IPv6 addresses have been developed as a replacement for the now-depleted IPv4 address pool. Every IPv6 address is a 128-bit number which is four times longer than its predecessor. This additional length allows the theoretical creation of 340 undecillion unique IP addresses. An undecillion is 1 followed by 66 zeroes.

Each IPv6 address consists of eight groups of 16-bit numbers. Every group, often referred to as a hextet, is separated by a colon. Unlike IPv4 addresses which are represented using decimal numbers, IPv6 addresses use hexadecimal numbers instead. So, an example IPv6 address would be 2001:0db8:85a3:0000:0000:8a2e:0370:7334.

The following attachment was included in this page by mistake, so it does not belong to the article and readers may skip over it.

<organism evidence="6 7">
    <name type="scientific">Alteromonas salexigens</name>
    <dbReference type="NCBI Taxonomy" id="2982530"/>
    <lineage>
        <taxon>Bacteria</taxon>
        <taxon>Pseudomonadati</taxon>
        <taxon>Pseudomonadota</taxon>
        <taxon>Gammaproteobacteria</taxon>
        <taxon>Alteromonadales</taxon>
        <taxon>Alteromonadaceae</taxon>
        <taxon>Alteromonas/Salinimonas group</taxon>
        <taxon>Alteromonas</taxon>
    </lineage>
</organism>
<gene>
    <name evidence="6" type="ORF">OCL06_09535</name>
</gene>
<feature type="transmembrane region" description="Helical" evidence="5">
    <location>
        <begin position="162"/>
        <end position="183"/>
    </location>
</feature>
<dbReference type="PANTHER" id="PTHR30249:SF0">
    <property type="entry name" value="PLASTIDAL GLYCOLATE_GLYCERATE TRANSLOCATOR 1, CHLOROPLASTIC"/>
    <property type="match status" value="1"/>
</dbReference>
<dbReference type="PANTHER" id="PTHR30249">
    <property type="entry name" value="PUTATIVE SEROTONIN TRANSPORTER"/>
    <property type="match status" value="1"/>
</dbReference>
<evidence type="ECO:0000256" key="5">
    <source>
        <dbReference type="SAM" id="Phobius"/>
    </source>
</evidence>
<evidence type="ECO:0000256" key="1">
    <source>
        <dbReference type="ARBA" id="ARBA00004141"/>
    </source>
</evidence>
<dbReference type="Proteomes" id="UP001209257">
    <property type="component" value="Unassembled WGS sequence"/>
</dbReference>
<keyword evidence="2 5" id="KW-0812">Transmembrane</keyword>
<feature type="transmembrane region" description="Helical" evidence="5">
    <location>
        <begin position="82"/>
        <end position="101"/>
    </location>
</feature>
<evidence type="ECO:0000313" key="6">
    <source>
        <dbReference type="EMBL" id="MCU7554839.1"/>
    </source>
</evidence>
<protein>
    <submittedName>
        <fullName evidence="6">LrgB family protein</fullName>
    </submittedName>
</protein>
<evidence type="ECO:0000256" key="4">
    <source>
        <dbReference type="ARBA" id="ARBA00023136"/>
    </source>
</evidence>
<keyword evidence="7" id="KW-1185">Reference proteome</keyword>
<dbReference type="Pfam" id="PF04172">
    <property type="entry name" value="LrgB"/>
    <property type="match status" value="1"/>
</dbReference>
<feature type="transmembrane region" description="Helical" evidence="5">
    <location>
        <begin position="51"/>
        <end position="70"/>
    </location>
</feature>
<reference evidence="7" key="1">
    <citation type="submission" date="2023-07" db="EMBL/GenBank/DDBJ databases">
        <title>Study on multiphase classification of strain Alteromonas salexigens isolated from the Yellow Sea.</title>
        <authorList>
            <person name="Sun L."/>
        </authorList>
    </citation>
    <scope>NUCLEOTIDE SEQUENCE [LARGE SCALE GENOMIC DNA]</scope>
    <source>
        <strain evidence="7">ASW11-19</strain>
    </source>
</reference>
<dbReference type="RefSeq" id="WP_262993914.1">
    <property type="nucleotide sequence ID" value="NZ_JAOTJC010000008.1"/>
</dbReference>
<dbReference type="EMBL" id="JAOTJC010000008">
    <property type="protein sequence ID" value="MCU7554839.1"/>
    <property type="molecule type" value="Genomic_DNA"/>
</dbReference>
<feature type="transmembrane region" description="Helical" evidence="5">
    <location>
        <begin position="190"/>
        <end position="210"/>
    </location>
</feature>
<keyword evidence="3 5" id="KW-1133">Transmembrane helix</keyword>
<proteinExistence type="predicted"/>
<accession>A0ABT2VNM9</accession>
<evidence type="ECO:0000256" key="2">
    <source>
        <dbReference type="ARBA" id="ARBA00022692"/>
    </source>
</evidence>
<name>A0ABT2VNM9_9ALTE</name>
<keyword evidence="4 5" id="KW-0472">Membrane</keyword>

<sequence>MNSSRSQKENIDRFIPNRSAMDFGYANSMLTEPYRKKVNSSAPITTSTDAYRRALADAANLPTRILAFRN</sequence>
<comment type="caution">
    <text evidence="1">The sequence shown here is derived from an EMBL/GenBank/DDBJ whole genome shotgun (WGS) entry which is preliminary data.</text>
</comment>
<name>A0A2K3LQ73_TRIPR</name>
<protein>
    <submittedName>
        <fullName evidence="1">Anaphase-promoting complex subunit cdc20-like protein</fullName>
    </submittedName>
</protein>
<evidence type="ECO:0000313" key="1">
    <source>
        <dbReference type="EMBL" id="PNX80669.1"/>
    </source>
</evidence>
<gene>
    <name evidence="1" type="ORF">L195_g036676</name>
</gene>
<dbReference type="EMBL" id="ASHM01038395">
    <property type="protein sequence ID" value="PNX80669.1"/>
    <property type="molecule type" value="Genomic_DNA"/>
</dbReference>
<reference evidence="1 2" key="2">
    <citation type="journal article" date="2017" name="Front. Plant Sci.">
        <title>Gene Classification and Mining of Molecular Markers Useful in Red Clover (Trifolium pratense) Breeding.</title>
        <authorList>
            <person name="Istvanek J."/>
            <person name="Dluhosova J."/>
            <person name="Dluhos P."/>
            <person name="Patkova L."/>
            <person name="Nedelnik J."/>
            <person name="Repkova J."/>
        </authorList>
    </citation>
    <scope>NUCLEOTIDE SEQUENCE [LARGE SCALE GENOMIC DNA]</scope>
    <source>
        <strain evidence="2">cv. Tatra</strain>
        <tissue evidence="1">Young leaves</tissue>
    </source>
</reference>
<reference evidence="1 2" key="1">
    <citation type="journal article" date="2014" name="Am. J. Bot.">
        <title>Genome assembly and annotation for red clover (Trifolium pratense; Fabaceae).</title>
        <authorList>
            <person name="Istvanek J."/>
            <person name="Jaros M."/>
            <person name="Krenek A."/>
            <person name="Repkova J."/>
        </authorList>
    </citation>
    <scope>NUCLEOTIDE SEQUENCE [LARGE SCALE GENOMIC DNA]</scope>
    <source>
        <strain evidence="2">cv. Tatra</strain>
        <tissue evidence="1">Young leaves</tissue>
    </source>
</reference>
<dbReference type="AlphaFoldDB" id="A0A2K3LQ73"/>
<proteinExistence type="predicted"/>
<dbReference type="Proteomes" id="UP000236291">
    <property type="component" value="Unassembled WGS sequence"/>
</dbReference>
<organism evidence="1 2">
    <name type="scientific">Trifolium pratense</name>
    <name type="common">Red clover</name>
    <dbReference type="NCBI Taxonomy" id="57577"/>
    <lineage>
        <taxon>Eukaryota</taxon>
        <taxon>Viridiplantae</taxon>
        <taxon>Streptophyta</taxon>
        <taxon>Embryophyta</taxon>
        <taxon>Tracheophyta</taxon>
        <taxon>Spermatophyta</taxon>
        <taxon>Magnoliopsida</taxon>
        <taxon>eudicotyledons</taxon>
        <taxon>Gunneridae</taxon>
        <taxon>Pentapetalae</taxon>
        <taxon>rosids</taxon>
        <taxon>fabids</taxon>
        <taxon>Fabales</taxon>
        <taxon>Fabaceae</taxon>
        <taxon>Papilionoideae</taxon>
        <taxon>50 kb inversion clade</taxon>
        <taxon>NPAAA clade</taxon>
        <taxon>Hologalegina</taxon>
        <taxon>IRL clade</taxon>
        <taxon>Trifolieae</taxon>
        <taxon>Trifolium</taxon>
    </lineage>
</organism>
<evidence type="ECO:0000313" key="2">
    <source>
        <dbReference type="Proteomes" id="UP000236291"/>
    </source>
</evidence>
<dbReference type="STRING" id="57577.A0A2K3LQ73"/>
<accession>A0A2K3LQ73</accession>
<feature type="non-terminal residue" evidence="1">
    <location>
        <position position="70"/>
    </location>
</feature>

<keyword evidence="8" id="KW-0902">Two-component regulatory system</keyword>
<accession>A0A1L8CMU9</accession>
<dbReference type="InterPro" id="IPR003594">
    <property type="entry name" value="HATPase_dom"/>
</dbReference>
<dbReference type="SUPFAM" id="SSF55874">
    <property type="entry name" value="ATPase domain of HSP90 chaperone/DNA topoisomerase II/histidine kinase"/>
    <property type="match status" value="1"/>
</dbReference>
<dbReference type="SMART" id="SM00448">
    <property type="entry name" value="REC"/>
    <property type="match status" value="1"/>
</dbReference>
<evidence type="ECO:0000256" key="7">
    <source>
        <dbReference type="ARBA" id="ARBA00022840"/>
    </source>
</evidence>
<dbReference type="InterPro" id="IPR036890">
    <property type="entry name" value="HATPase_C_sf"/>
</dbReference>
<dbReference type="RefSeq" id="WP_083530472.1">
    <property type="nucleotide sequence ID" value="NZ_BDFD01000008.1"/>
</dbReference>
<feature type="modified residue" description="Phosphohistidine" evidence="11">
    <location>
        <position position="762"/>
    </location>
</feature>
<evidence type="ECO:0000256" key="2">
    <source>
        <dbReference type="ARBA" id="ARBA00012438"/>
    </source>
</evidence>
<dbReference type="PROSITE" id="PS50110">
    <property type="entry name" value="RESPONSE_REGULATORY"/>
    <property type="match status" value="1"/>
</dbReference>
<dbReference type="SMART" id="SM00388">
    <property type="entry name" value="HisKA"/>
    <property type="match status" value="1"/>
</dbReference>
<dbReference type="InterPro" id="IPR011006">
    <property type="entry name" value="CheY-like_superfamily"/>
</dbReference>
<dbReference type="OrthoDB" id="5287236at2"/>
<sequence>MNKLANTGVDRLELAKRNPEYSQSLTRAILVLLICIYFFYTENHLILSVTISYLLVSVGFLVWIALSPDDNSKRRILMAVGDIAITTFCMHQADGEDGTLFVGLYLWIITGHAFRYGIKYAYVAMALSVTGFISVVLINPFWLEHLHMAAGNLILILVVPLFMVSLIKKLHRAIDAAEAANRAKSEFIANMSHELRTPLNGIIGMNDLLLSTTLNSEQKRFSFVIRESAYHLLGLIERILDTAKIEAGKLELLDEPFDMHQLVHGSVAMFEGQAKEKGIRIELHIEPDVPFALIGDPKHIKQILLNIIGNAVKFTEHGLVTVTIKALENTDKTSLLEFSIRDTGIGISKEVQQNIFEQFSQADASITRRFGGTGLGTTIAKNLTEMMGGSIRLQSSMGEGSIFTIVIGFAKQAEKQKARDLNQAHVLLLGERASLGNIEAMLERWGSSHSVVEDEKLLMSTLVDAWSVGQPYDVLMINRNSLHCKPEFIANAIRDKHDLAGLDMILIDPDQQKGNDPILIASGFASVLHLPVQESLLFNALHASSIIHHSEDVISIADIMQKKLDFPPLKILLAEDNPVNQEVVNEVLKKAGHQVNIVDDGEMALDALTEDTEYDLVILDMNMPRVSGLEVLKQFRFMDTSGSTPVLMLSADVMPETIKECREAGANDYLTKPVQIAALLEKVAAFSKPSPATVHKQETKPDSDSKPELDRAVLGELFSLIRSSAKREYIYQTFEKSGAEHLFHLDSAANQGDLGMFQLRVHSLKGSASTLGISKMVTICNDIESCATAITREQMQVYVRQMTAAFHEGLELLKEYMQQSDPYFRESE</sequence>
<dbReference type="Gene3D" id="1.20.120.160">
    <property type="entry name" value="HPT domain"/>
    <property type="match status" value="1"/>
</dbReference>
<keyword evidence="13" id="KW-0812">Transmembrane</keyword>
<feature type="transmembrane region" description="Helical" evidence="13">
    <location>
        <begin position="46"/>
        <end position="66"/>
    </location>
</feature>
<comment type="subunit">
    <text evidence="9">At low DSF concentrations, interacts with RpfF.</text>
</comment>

The migration to IPv6 addresses will occur gradually over the coming years. To ensure a smooth transition, all major network applications, devices, and operating systems will support both types of IP addresses for the foreseeable future

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